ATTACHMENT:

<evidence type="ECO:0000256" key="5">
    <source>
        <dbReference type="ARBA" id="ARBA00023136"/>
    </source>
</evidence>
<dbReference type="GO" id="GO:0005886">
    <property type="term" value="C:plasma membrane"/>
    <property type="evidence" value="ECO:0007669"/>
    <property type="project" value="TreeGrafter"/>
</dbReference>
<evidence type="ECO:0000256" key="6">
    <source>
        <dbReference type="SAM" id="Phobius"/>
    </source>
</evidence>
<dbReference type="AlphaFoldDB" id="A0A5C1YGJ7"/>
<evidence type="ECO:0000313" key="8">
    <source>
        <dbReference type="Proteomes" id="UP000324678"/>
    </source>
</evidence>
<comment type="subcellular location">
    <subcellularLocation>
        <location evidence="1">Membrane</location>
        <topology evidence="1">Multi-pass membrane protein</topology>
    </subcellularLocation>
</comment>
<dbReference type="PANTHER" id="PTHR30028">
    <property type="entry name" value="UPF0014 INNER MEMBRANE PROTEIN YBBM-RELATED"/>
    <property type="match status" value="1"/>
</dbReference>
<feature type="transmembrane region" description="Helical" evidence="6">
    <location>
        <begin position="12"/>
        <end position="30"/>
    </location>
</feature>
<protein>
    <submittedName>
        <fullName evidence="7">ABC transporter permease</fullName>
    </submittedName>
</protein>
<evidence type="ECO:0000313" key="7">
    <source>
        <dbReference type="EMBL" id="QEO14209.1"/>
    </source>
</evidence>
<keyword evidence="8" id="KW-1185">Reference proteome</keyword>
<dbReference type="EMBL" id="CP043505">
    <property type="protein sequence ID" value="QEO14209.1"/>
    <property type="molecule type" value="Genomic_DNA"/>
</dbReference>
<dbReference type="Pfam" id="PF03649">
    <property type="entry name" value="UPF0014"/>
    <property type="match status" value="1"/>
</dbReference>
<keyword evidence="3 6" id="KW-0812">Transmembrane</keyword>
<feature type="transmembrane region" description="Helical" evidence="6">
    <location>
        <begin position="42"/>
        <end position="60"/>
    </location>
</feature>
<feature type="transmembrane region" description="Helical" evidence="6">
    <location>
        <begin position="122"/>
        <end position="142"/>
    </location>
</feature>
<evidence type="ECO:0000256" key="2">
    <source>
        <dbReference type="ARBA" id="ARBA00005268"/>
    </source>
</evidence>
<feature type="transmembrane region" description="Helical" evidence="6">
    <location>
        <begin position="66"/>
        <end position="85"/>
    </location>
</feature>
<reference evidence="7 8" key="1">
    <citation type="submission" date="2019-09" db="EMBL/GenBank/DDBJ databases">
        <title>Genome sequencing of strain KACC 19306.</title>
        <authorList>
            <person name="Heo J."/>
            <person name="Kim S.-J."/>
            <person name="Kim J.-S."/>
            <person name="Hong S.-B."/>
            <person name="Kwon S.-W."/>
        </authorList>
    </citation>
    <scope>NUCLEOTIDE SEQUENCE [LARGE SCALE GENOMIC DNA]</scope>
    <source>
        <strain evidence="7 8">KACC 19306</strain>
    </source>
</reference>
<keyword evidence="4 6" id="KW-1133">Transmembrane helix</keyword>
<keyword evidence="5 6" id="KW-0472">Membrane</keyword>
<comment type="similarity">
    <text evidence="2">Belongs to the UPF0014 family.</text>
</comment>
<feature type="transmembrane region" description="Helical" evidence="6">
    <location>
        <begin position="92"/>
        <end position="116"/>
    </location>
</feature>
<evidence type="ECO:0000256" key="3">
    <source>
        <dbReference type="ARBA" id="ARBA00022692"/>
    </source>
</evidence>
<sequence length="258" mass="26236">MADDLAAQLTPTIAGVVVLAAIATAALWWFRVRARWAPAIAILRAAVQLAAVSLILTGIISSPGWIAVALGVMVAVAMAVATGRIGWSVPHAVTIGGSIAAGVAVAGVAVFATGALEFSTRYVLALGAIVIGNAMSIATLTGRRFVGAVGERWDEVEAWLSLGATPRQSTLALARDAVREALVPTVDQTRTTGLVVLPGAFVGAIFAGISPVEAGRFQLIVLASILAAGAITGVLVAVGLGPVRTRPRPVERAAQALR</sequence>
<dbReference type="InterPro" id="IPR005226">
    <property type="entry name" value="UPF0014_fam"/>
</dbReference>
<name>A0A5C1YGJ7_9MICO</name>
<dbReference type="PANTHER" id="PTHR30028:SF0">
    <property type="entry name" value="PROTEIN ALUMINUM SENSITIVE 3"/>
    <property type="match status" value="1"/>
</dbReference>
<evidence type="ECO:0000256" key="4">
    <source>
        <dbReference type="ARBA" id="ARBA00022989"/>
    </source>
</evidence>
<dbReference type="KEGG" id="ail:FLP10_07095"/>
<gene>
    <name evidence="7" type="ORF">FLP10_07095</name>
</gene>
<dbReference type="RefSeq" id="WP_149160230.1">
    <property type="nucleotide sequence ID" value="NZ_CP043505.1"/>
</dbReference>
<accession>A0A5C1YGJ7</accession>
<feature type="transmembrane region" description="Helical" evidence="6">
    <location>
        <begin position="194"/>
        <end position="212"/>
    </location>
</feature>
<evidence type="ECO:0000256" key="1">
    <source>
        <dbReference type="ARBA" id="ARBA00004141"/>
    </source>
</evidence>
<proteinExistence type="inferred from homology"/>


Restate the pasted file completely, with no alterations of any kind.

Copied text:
<evidence type="ECO:0000256" key="5">
    <source>
        <dbReference type="ARBA" id="ARBA00023136"/>
    </source>
</evidence>
<dbReference type="GO" id="GO:0005886">
    <property type="term" value="C:plasma membrane"/>
    <property type="evidence" value="ECO:0007669"/>
    <property type="project" value="TreeGrafter"/>
</dbReference>
<evidence type="ECO:0000256" key="6">
    <source>
        <dbReference type="SAM" id="Phobius"/>
    </source>
</evidence>
<dbReference type="AlphaFoldDB" id="A0A5C1YGJ7"/>
<evidence type="ECO:0000313" key="8">
    <source>
        <dbReference type="Proteomes" id="UP000324678"/>
    </source>
</evidence>
<comment type="subcellular location">
    <subcellularLocation>
        <location evidence="1">Membrane</location>
        <topology evidence="1">Multi-pass membrane protein</topology>
    </subcellularLocation>
</comment>
<dbReference type="PANTHER" id="PTHR30028">
    <property type="entry name" value="UPF0014 INNER MEMBRANE PROTEIN YBBM-RELATED"/>
    <property type="match status" value="1"/>
</dbReference>
<feature type="transmembrane region" description="Helical" evidence="6">
    <location>
        <begin position="12"/>
        <end position="30"/>
    </location>
</feature>
<protein>
    <submittedName>
        <fullName evidence="7">ABC transporter permease</fullName>
    </submittedName>
</protein>
<evidence type="ECO:0000313" key="7">
    <source>
        <dbReference type="EMBL" id="QEO14209.1"/>
    </source>
</evidence>
<keyword evidence="8" id="KW-1185">Reference proteome</keyword>
<dbReference type="EMBL" id="CP043505">
    <property type="protein sequence ID" value="QEO14209.1"/>
    <property type="molecule type" value="Genomic_DNA"/>
</dbReference>
<dbReference type="Pfam" id="PF03649">
    <property type="entry name" value="UPF0014"/>
    <property type="match status" value="1"/>
</dbReference>
<keyword evidence="3 6" id="KW-0812">Transmembrane</keyword>
<feature type="transmembrane region" description="Helical" evidence="6">
    <location>
        <begin position="42"/>
        <end position="60"/>
    </location>
</feature>
<feature type="transmembrane region" description="Helical" evidence="6">
    <location>
        <begin position="122"/>
        <end position="142"/>
    </location>
</feature>
<evidence type="ECO:0000256" key="2">
    <source>
        <dbReference type="ARBA" id="ARBA00005268"/>
    </source>
</evidence>
<feature type="transmembrane region" description="Helical" evidence="6">
    <location>
        <begin position="66"/>
        <end position="85"/>
    </location>
</feature>
<reference evidence="7 8" key="1">
    <citation type="submission" date="2019-09" db="EMBL/GenBank/DDBJ databases">
        <title>Genome sequencing of strain KACC 19306.</title>
        <authorList>
            <person name="Heo J."/>
            <person name="Kim S.-J."/>
            <person name="Kim J.-S."/>
            <person name="Hong S.-B."/>
            <person name="Kwon S.-W."/>
        </authorList>
    </citation>
    <scope>NUCLEOTIDE SEQUENCE [LARGE SCALE GENOMIC DNA]</scope>
    <source>
        <strain evidence="7 8">KACC 19306</strain>
    </source>
</reference>
<keyword evidence="4 6" id="KW-1133">Transmembrane helix</keyword>
<keyword evidence="5 6" id="KW-0472">Membrane</keyword>
<comment type="similarity">
    <text evidence="2">Belongs to the UPF0014 family.</text>
</comment>
<feature type="transmembrane region" description="Helical" evidence="6">
    <location>
        <begin position="92"/>
        <end position="116"/>
    </location>
</feature>
<evidence type="ECO:0000256" key="3">
    <source>
        <dbReference type="ARBA" id="ARBA00022692"/>
    </source>
</evidence>
<sequence length="258" mass="26236">MADDLAAQLTPTIAGVVVLAAIATAALWWFRVRARWAPAIAILRAAVQLAAVSLILTGIISSPGWIAVALGVMVAVAMAVATGRIGWSVPHAVTIGGSIAAGVAVAGVAVFATGALEFSTRYVLALGAIVIGNAMSIATLTGRRFVGAVGERWDEVEAWLSLGATPRQSTLALARDAVREALVPTVDQTRTTGLVVLPGAFVGAIFAGISPVEAGRFQLIVLASILAAGAITGVLVAVGLGPVRTRPRPVERAAQALR</sequence>
<dbReference type="InterPro" id="IPR005226">
    <property type="entry name" value="UPF0014_fam"/>
</dbReference>
<name>A0A5C1YGJ7_9MICO</name>
<dbReference type="PANTHER" id="PTHR30028:SF0">
    <property type="entry name" value="PROTEIN ALUMINUM SENSITIVE 3"/>
    <property type="match status" value="1"/>
</dbReference>
<evidence type="ECO:0000256" key="4">
    <source>
        <dbReference type="ARBA" id="ARBA00022989"/>
    </source>
</evidence>
<dbReference type="KEGG" id="ail:FLP10_07095"/>
<gene>
    <name evidence="7" type="ORF">FLP10_07095</name>
</gene>
<dbReference type="RefSeq" id="WP_149160230.1">
    <property type="nucleotide sequence ID" value="NZ_CP043505.1"/>
</dbReference>
<accession>A0A5C1YGJ7</accession>
<feature type="transmembrane region" description="Helical" evidence="6">
    <location>
        <begin position="194"/>
        <end position="212"/>
    </location>
</feature>
<evidence type="ECO:0000256" key="1">
    <source>
        <dbReference type="ARBA" id="ARBA00004141"/>
    </source>
</evidence>
<proteinExistence type="inferred from homology"/>